It seems so improbable: a century has elapsed since Alfieri Maserati set up shop in Bologna, initially carrying out general engineering work and perfecting his own brand of spark plugs.
Scroll forward to the present, and his surname is synonymous with exotic GTs and illustrious racing cars. Alfieri and his siblings forged a legend, one that cannot be distilled into an attention-grabbing soundbite. For all the trackside glory and showroom success, there have been just as many calamities, pratfalls and bankruptcy hearings. It’s what makes the Maserati narrative so compelling: the soap opera boomerangs of serial ownership, Italy’s political machinations and the pressure of outside forces have shaped one long fantastical yarn, one that is festooned with enthralling details.
As Maserati celebrates its 100th year, it is chasing new markets (think of a Modenese SUV, and then stop thinking) and German opposition in the premium saloon car sector. It craves big numbers and there is every possibility that it will give rivals a bloody nose. That said, the old guard is understandably concerned about Maserati’s cross-pollination with ‘lesser’ brands, and with good reason, but Maserati has rarely been on a firmer footing in its entire existence.
Join Motor Sport for an A-Z tour – 100 years of a marque that captivates and infuriates in equal measure.
Writer: Richard Heseltine
a is for Alfieri, Giulio
This Parma-born engine designer and chassis engineer was once the heart of the competition department. Alfieri devised most of the great Maserati road and race engines prior to leaving for Lamborghini in the mid-70s (he helped turn the firm around with the Quattrovalvole V12). His bulging CV included the Tipo 61 ‘Birdcage’, the V8 that powered the 450S sports-racer and the compact V6 inserted into cars such as the Merak and Citroën SM. He also had input into the V12 F1 engine employed by Cooper in 1966-67, and engineered the fabulous Bora supercar, if only in part.
b is for brothers
Officine Alfieri Maserati was founded on December 14, 1914 in Bologna, Italy by Alfieri Maserati, with brothers Ernesto and Ettore Maserati joining the firm at the end of WW1. Bindo Maserati joined the company in 1932 following the death of Alfieri. The brothers stayed on after the marque was acquired by Adolfo Orsi in 1937, under a 10-year contract, but their relationship with the new regime wasn’t a happy one. Ernesto, Ettore and Bindo left in 1947, setting up shop in a disused part of the original factory in their home town of Bologna to build small-capacity racing cars. Because Orsi owned the rights to their surname, they contrived the extravagant alias Officina Specializzata per La Costruzione di Automobili – Fratelli Maserati SpA. Or OSCA to its friends. With Ernesto as designer, Ettore the artisan and Bindo running the show, the trio ushered in their first model, the MT4 (Maserati Type 4), in 1948. OSCA was soon at the forefront in the 1100cc tiddler class, often in contention for outright wins, too. After dabbling in Formula 1 (and F2), the brothers wisely stuck to sports cars, the highlight being victory in the 1954 Sebring 12 Hours for Stirling Moss and Bill Lloyd aboard their MT4 1450.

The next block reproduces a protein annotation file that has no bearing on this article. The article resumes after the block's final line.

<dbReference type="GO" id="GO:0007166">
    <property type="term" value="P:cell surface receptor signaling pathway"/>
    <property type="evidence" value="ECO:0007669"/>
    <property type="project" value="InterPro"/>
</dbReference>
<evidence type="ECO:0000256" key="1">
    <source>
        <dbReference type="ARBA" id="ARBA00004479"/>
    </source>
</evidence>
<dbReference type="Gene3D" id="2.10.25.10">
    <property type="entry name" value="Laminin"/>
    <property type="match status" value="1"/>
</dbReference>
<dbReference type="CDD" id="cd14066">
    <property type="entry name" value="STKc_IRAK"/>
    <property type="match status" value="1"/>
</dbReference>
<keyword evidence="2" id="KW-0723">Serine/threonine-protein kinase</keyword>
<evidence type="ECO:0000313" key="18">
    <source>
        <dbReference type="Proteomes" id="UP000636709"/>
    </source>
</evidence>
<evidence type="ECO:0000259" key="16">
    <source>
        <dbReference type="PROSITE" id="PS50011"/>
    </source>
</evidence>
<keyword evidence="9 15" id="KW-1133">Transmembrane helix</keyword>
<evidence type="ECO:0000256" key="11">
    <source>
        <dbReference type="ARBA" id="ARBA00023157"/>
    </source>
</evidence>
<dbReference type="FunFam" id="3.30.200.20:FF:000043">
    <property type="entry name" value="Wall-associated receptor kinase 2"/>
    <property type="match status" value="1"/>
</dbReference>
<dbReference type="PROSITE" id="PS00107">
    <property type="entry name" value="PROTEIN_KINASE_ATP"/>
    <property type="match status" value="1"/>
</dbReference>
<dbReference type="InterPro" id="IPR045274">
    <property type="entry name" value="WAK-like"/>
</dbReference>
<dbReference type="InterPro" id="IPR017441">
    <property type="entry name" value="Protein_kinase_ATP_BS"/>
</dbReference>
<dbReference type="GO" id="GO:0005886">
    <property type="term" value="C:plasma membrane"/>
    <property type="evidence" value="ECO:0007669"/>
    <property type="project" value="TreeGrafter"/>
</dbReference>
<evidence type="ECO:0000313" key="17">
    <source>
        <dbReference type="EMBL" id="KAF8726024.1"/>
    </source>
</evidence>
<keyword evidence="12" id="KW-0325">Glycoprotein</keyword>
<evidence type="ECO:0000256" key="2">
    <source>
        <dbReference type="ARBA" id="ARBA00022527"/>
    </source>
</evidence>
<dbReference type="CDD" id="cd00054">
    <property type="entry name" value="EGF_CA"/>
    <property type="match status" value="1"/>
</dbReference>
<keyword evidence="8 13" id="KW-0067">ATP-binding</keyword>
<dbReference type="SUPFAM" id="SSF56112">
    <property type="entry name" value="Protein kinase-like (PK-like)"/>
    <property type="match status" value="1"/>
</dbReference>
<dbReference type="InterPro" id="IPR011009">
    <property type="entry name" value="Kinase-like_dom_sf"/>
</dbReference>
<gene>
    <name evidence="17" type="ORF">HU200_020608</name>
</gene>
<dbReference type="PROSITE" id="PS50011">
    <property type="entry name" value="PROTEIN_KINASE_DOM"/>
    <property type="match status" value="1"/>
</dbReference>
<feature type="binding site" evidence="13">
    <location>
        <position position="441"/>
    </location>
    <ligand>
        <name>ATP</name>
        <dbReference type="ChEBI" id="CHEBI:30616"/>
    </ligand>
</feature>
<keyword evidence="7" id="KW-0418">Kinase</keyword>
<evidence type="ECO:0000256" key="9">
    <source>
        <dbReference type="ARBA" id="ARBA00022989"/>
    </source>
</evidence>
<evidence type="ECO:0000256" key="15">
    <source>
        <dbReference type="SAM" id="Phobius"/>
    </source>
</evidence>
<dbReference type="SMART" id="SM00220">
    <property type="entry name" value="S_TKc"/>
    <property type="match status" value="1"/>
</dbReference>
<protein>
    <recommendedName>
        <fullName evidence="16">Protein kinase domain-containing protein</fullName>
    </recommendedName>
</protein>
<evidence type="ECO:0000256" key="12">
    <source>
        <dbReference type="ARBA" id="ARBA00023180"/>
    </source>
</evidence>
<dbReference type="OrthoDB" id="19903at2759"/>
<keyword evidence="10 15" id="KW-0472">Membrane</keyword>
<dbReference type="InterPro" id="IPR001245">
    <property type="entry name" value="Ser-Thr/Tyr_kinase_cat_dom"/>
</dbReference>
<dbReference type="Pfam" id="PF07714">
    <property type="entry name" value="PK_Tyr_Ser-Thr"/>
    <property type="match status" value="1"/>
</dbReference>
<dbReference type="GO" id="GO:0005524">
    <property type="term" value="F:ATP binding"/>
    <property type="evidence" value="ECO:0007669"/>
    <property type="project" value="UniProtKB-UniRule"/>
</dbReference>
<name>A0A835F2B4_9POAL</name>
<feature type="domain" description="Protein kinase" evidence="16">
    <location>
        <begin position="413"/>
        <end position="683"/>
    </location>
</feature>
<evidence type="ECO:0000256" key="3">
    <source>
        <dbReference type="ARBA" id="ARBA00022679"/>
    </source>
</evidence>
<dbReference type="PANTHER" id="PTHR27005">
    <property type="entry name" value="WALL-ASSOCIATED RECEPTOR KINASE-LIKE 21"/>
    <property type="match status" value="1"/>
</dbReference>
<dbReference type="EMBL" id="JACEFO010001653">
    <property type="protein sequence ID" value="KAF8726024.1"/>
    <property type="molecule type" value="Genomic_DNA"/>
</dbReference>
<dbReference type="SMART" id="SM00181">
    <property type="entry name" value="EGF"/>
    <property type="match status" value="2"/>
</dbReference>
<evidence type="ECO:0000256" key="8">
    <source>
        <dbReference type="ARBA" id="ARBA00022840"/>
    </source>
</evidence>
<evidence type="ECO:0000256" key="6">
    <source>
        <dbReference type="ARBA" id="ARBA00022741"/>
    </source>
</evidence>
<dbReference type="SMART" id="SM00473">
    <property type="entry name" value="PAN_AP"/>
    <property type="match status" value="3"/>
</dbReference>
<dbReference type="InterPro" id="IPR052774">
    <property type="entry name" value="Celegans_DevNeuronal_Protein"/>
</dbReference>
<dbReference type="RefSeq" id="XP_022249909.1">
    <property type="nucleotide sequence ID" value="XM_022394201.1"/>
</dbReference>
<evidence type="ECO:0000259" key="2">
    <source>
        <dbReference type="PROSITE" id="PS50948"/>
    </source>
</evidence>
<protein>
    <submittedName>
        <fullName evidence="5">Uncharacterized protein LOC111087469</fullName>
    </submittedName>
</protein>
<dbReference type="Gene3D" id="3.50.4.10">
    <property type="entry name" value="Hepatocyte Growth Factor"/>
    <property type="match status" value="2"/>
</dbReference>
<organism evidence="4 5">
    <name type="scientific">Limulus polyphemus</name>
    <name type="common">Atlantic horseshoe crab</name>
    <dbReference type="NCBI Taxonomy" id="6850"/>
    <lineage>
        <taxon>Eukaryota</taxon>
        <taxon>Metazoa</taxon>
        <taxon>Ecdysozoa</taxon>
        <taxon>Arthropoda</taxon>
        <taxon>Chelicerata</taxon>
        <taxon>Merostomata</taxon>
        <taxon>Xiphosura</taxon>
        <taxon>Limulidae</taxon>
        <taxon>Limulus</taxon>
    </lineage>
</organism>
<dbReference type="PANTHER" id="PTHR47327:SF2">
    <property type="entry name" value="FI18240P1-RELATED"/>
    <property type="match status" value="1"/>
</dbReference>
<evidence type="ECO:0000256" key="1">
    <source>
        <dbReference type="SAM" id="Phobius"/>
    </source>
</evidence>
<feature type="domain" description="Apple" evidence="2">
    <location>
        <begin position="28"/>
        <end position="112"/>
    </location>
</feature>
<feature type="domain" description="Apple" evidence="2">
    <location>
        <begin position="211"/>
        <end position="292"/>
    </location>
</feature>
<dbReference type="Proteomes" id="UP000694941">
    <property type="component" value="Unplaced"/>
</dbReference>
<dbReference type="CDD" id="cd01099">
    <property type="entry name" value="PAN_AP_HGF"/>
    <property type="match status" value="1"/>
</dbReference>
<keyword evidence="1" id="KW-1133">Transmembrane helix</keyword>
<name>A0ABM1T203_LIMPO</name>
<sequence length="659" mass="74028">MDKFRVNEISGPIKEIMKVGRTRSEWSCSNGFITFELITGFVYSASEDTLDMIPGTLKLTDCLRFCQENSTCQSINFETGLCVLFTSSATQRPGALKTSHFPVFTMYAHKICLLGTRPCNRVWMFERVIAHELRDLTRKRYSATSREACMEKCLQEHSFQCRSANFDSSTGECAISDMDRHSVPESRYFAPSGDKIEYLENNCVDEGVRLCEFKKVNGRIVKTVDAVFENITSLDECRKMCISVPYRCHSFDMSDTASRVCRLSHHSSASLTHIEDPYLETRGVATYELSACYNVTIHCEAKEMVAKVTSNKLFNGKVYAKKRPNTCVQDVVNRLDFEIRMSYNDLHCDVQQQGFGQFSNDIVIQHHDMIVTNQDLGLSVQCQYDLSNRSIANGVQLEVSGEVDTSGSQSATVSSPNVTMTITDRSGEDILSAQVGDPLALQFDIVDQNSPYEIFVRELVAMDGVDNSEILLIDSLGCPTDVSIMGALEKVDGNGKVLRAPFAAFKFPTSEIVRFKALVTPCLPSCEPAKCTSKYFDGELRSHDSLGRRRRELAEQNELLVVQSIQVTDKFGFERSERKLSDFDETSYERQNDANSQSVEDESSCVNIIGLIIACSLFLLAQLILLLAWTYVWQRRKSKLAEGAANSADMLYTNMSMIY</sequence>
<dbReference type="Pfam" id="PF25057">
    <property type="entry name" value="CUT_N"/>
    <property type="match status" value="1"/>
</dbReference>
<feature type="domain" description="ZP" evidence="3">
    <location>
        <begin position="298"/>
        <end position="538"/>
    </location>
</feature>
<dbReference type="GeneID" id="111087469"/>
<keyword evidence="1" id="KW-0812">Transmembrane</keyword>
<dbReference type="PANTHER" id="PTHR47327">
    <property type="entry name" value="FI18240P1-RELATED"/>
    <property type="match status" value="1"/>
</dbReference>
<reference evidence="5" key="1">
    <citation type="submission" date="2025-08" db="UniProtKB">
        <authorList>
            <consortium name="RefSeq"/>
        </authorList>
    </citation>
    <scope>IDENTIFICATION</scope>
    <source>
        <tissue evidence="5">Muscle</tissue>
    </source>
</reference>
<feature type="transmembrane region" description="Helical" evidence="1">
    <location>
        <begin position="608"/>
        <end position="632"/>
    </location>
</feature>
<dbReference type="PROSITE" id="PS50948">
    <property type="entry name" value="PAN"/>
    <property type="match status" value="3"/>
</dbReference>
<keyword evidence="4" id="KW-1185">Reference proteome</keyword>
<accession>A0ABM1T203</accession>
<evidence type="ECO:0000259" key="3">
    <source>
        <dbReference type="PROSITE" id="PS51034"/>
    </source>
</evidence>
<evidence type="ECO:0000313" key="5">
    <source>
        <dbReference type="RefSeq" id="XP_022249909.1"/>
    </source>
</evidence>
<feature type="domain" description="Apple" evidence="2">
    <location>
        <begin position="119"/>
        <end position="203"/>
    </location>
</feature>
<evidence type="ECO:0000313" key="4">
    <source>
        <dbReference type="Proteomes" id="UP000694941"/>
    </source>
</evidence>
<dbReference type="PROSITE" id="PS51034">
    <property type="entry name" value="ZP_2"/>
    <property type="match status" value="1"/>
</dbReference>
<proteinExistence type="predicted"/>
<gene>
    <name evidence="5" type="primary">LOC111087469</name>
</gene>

c is for Chrysler
Much has been made of Fiat’s Chrysler and Maserati brands sharing DNA, not least within the motoring media. There is every reason to worry: marque types remain traumatised by the last time Chrysler and Maserati collaborated on a project; one that remains a lesson from history. The risible Chrysler TC by Maserati (to give the car its full title) married a modified Chrysler K-car platform with assorted four- and six-cylinder engines, only one of which was made by Maserati. Production began in 1989 and ended in ’90. Shock.
d is for de Tomaso, Alejandro